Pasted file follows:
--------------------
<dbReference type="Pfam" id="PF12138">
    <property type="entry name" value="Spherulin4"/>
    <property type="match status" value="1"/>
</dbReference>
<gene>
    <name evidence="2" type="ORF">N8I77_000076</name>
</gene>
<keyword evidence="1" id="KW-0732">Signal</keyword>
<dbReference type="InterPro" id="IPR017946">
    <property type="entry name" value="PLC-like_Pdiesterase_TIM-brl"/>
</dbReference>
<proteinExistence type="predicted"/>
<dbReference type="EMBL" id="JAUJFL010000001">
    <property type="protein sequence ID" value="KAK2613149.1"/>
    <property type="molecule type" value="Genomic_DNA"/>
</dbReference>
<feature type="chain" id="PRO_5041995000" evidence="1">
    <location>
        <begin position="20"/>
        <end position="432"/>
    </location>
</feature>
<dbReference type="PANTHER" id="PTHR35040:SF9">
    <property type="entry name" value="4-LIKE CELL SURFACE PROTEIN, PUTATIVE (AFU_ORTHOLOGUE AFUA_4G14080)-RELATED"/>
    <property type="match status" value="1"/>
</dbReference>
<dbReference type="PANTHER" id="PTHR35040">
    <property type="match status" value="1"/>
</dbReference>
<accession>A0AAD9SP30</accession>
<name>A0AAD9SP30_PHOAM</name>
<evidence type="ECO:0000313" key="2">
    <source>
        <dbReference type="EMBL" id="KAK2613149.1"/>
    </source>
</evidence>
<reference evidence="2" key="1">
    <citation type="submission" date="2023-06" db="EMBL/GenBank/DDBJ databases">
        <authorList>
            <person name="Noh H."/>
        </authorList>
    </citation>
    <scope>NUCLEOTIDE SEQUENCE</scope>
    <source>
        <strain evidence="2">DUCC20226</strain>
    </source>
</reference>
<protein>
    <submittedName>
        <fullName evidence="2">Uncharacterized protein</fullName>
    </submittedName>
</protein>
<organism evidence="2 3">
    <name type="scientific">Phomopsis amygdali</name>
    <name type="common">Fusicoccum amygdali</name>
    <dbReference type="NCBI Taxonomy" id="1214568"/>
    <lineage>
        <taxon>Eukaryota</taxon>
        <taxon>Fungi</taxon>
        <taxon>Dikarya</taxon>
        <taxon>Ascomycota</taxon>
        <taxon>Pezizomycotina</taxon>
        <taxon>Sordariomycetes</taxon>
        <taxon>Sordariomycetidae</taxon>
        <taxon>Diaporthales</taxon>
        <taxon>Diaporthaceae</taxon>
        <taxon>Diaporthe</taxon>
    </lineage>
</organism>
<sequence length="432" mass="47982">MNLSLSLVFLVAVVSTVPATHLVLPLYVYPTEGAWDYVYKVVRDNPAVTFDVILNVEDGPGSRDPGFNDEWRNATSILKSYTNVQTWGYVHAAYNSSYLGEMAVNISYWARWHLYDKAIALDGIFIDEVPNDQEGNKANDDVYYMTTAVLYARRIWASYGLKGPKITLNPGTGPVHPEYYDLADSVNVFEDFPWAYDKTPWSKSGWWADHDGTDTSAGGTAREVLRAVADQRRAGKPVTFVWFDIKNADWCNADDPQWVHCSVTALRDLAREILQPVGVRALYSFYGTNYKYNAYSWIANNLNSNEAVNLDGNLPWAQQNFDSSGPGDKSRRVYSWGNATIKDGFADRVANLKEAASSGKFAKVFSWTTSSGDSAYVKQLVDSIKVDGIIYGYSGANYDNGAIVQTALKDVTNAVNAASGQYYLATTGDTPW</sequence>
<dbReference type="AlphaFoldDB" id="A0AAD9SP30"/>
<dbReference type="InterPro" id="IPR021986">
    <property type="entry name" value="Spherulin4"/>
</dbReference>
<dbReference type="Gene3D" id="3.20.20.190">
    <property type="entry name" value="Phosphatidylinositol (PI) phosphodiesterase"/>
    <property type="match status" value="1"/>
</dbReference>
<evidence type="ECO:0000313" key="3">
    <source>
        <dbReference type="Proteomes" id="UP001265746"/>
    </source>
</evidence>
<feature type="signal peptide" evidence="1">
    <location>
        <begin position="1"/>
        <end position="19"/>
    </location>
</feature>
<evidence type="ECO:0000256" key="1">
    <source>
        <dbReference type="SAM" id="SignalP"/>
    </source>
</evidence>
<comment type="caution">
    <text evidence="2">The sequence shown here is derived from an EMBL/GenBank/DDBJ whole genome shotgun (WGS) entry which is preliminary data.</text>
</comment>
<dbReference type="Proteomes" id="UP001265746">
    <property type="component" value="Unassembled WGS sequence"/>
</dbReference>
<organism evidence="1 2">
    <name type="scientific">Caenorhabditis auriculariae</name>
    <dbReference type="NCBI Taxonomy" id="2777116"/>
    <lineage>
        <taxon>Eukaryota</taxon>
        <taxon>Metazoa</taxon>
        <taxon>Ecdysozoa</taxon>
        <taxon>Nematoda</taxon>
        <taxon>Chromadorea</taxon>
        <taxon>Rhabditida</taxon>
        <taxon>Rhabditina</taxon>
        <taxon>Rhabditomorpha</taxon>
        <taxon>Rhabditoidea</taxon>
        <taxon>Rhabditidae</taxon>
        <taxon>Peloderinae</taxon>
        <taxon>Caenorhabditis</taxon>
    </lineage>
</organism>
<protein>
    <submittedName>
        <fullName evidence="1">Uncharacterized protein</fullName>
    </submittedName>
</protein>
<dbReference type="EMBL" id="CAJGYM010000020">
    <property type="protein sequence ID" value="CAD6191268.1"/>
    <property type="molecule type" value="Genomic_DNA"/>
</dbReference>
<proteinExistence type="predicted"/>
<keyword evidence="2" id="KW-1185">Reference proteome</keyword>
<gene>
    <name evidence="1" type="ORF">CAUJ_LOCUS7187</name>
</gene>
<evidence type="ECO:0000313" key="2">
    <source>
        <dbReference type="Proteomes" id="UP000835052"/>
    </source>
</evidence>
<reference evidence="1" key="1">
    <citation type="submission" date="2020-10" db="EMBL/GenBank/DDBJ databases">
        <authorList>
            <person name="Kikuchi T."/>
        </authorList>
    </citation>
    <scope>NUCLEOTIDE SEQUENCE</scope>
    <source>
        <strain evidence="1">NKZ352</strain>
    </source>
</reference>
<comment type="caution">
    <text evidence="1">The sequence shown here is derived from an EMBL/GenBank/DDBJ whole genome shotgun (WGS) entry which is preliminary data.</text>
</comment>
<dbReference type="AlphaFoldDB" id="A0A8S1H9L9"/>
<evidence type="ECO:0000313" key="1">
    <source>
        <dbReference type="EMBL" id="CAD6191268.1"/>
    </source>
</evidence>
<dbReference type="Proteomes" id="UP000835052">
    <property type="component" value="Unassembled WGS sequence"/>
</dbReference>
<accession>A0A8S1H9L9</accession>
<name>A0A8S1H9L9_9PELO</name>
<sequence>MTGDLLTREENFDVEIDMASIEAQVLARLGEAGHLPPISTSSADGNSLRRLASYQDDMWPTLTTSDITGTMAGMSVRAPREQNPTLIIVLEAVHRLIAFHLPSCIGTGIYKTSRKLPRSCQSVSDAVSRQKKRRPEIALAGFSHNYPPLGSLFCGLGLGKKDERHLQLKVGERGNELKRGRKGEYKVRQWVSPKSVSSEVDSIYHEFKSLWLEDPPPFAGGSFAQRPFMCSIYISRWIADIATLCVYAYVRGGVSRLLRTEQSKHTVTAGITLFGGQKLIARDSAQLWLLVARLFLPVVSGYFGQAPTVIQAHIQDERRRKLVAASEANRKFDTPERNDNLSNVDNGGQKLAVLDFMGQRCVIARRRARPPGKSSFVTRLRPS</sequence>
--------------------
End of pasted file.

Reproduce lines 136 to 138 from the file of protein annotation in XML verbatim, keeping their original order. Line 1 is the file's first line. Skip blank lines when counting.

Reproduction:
    </source>
</evidence>
<reference evidence="1" key="1">